Costly Pets: How to Keep Your Furniture Safe from Cats

Cats!  To know them is to love them.  Right?  For some people, yes.  Yet, those died in the wool cat fans know there is a downside to cat ownership.  They love to scratch—sometimes, everything.  Anything seems to be fair play for some.  Sofas, bedposts, drapes—anything a cat can reach, and their reach can be pretty far, for they can jump and leap a great distance.  So, what can be done to protect your valuable furnishings?

Who cares about those cat scratching post reviews, right?

First of all, one must understand a cat’s way of thinking.  They may scratch for many reasons.  They are, basically, laying claim to what they feel belongs to them; or, they may be bored and looking for something to do.  It is a form of exercise for them.  So, what can one do to deter this in-born instinct and keep your couch safe?  Following are a few ideas which may help.

  1. Provide mechanical barriers to items your cats tend to favor.  Two sided sticky tape on table legs may deter scratching, since cats do not like things which stick to their fur.  Aluminum foil also works well since cats do not like the feel or sound of it.
  2. Cover it up! An inexpensive slip cover or throw may keep cats from scratching your favorite sofa.  It should be thick enough to keep the cats nails from going all the way through to damage the upholstery below.
  3. Move things. If your cat uses a chair as a launching pad to reach the drapes, move the chair.  A simple; but, effect means to stop behavior.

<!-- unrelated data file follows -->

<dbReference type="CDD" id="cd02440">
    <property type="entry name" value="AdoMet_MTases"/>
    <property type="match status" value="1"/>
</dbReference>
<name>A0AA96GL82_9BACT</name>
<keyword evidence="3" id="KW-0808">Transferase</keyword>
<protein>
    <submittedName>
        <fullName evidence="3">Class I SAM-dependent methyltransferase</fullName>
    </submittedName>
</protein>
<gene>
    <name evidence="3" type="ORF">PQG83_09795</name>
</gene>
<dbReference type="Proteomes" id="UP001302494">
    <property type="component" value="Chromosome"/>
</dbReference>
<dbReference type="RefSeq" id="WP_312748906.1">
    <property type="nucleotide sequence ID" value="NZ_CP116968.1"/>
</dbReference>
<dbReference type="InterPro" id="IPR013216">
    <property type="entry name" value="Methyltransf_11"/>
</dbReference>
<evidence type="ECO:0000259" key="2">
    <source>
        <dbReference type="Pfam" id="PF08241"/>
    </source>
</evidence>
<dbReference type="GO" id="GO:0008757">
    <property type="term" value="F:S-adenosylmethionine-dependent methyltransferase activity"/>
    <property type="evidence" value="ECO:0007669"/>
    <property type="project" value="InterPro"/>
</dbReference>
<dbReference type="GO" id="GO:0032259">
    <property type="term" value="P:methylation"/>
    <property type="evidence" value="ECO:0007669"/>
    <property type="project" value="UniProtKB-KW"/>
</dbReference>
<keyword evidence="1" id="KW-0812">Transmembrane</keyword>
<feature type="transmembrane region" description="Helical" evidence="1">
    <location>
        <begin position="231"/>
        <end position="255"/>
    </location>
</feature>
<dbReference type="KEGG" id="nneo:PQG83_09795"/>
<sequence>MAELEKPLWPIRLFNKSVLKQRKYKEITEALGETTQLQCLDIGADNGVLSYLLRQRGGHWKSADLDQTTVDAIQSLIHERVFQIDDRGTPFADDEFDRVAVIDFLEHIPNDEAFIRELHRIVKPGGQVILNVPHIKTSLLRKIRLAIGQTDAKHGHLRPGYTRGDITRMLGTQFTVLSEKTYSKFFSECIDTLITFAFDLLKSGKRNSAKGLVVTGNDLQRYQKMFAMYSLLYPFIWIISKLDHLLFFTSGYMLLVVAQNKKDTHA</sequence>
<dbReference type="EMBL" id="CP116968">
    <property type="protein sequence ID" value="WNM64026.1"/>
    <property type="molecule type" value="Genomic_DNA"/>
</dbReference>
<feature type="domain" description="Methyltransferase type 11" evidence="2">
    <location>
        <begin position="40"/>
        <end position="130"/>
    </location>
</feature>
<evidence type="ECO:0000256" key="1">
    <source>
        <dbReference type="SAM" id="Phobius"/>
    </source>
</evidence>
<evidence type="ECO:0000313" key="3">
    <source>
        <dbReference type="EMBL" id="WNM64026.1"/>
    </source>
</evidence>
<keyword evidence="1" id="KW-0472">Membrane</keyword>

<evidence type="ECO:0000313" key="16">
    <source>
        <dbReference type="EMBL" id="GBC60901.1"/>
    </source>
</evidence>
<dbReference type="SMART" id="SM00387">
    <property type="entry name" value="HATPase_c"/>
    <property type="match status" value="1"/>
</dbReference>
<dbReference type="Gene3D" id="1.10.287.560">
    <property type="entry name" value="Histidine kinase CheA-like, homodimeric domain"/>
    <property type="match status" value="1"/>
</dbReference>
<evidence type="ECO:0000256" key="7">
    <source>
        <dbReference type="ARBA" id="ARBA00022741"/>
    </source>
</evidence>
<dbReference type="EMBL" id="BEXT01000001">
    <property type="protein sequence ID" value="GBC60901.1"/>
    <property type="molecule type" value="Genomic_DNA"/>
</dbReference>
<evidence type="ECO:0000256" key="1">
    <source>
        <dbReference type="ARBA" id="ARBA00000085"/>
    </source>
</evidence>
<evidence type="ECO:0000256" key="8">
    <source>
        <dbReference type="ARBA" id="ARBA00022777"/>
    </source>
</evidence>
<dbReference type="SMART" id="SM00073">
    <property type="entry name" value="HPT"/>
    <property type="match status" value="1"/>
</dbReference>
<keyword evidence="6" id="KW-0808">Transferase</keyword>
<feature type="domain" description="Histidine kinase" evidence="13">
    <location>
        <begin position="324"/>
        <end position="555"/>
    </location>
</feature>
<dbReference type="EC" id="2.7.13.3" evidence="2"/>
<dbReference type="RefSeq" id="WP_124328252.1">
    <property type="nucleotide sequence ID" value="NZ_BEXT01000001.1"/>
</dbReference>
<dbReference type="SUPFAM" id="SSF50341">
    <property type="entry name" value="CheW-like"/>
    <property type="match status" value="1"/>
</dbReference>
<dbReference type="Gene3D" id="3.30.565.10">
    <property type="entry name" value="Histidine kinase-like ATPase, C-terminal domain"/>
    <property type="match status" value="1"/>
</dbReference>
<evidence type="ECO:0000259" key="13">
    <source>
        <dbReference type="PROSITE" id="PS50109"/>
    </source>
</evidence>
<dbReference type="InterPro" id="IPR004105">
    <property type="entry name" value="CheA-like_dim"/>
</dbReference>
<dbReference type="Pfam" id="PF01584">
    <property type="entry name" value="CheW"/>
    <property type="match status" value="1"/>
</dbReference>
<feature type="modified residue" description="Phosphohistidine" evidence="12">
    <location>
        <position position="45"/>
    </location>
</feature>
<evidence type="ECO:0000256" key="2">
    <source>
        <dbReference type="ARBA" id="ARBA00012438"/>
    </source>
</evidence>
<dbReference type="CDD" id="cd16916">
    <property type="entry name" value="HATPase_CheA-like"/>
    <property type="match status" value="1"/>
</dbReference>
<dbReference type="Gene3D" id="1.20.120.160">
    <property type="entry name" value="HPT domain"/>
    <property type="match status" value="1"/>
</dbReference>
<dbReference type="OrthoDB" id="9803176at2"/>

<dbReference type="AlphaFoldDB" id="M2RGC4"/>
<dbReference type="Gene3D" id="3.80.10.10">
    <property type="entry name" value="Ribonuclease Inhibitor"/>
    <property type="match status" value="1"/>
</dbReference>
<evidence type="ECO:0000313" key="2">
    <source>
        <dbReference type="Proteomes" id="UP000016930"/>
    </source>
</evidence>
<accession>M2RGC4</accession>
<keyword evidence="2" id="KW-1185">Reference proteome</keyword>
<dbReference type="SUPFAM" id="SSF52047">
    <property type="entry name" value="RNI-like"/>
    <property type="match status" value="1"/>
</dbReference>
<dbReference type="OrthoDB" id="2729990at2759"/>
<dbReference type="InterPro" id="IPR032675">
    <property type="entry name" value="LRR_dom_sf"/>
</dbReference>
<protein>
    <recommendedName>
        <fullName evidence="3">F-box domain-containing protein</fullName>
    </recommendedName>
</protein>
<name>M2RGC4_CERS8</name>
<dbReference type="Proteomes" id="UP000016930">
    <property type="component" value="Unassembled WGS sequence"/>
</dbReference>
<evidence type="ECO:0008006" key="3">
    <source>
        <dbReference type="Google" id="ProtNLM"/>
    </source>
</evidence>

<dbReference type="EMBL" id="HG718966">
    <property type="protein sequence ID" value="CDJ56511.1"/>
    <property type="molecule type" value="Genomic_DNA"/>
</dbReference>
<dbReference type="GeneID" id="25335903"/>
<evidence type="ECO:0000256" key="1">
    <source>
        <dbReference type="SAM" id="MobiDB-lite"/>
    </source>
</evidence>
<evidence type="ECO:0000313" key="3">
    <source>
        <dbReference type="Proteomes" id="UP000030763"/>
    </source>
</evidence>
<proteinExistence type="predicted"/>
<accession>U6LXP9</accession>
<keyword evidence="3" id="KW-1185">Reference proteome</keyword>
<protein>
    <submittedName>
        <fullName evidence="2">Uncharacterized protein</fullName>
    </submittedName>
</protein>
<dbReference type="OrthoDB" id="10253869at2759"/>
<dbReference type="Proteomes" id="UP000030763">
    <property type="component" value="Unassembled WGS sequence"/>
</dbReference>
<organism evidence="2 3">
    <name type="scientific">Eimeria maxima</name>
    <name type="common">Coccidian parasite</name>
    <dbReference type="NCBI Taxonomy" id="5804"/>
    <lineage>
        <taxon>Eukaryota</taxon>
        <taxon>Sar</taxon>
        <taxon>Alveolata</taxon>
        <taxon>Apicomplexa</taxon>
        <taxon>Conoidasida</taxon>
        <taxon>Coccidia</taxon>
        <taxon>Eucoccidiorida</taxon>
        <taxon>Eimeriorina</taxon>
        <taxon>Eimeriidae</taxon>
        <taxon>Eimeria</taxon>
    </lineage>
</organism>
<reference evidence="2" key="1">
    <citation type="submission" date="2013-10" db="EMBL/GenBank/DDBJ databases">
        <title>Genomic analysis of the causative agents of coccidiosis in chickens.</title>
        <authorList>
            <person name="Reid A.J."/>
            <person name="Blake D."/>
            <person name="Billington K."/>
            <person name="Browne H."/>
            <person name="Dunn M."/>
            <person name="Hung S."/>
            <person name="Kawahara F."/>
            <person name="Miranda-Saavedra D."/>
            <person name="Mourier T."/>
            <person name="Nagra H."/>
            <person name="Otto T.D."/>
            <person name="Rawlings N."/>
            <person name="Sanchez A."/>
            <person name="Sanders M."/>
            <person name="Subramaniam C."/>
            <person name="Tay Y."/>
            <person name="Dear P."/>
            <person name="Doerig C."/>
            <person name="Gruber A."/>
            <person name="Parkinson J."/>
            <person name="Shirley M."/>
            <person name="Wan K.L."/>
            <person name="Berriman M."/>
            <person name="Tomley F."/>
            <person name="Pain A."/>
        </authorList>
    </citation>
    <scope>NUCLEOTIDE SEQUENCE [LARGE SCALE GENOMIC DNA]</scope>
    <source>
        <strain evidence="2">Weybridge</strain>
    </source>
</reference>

4. Use noise as a deterrent. Blow up a few balloons and place them strategically on top of high places your cat favors, such as bookshelves or entertainment centers.  When a cat jumps to the top and inadvertently pops one of the balloons, the noise will scare them away.  Be sure to remove the remaining bits of rubber so your cat will not be tempted to chew on them later.  This could cause all sorts of digestive problems.
  5. Provide distractions. Provide your cat with a safe place of their own like a window ledge so they can see outside.  A birdfeeder outside a window offers this as the cat will sometimes sit for hours and watch the birds which visit the feeder during warm weather.
  6. Provide a sturdy scratching post. There are lots and lots of these made commercially, or after a bit of research, construct your own.
  7. Provide safe toy alternatives. Cats are motivated by the senses and by movement.  Find toys that attract their attention by moving or making a noise.  A toy they can chase about also provides much needed exercise.

Above are just a few suggestions to decrease the likelihood of your feline friend inflicting damage on household furniture.  Some may work for your cat, while others may not.  The key is to know your cat and find what works best for them.

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